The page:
Requirement to Replace Items or Purchase New Items
In some situations, the lease may require the lessee to replace items (e.g. carpets) at the end of the term, regardless of the physical state of those existing items. In other situations, the lessee may be required to purchase or construct an asset for the lessor as part of the lease agreement (e.g. the lessee may be required to improve the property by say constructing a road which makes it easier to access the property).
In this instance, the substance of the lessee’s obligations should be assessed. In some cases it might be determined that the obligation is in substance a payment for the use of the property asset (rather than a mechanism for maintaining the asset). In such cases, the expenditure effectively comprises part of the minimum lease payments. Under IAS 17.33 lease payments under an operating lease are recognised as an expense on a straight-line basis over the term of the lease unless another systematic basis is more representative of the time pattern of the user’s benefit.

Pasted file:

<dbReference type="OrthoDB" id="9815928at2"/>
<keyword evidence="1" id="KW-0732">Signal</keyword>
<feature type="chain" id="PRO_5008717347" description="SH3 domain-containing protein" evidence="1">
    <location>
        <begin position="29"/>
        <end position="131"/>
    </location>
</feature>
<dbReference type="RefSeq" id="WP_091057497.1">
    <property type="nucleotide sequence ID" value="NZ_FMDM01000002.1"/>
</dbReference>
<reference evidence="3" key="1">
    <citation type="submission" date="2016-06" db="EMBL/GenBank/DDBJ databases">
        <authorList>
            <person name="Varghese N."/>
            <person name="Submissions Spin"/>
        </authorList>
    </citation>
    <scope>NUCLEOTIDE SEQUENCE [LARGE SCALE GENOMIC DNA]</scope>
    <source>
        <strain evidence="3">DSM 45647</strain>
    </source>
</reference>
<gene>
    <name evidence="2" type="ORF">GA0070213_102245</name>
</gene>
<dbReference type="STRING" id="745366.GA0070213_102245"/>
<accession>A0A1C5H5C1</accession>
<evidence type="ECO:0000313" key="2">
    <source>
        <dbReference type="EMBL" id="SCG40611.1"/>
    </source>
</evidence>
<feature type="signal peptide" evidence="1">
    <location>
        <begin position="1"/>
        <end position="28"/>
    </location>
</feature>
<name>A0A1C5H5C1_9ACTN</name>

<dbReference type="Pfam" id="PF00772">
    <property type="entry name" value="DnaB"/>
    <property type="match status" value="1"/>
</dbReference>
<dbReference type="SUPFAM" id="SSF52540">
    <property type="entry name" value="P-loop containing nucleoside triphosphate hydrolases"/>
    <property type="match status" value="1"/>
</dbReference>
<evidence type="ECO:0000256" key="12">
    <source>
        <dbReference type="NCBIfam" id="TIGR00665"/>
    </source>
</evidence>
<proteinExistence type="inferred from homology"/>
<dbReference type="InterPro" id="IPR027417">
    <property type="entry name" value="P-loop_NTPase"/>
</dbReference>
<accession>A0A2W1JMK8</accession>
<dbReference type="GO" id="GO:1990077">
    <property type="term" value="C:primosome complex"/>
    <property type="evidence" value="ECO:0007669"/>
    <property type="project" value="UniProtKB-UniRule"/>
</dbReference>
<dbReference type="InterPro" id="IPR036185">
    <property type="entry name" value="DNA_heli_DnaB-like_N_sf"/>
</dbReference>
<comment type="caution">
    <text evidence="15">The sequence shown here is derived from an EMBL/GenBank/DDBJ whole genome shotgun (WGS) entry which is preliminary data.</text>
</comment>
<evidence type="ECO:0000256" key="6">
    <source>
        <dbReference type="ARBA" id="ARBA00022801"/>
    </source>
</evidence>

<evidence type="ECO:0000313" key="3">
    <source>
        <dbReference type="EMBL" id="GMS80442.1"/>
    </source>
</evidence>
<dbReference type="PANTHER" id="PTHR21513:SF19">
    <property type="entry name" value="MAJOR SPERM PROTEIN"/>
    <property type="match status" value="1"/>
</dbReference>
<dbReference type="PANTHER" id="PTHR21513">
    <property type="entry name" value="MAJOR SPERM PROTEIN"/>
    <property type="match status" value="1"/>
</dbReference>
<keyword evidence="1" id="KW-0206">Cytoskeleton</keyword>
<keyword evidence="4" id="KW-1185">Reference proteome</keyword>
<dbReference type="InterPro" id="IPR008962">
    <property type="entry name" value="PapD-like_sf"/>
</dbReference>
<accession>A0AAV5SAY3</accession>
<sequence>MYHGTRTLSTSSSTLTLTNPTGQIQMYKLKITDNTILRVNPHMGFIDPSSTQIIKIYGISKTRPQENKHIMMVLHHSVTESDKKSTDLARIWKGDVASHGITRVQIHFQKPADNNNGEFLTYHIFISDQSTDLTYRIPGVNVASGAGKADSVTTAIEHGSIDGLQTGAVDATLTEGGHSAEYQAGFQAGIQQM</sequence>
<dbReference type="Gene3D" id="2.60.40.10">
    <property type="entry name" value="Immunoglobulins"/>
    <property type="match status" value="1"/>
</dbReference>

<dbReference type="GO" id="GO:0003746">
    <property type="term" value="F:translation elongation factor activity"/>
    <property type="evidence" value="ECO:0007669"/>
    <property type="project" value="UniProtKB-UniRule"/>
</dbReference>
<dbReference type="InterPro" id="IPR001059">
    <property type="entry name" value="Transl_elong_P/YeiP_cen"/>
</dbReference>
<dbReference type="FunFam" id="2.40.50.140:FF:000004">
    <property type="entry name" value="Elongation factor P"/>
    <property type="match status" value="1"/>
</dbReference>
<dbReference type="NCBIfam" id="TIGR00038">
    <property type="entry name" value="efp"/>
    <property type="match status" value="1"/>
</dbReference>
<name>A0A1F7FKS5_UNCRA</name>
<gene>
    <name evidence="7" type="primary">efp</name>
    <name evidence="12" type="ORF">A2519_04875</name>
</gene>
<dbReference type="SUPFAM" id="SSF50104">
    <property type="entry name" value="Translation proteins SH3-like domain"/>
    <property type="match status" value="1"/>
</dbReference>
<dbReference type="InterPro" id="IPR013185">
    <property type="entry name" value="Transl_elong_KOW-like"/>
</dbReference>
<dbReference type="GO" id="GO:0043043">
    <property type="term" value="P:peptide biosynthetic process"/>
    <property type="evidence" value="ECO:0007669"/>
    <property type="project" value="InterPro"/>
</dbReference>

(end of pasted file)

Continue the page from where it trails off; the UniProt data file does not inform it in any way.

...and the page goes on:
The Amount of the Provision
In principle, the amount to be recorded should be the best estimate of the expenditure required to settle the present obligation at the end of the reporting period (IAS 37.36). This amount would reflect:
- The extent of damage and wear and tear at the period end; and
- The time value of money.
Some entities might propose an accounting policy based on building up a provision evenly over the lease term equal to the estimated costs at the end of the lease. This approach is not strictly consistent with IAS 37’s measurement requirements. Such an approach might nonetheless give a reasonable approximation if wear and tear arises evenly over the course of the lease (and the repair costs are proportionate to the amount of wear and tear) but will not be appropriate in all cases.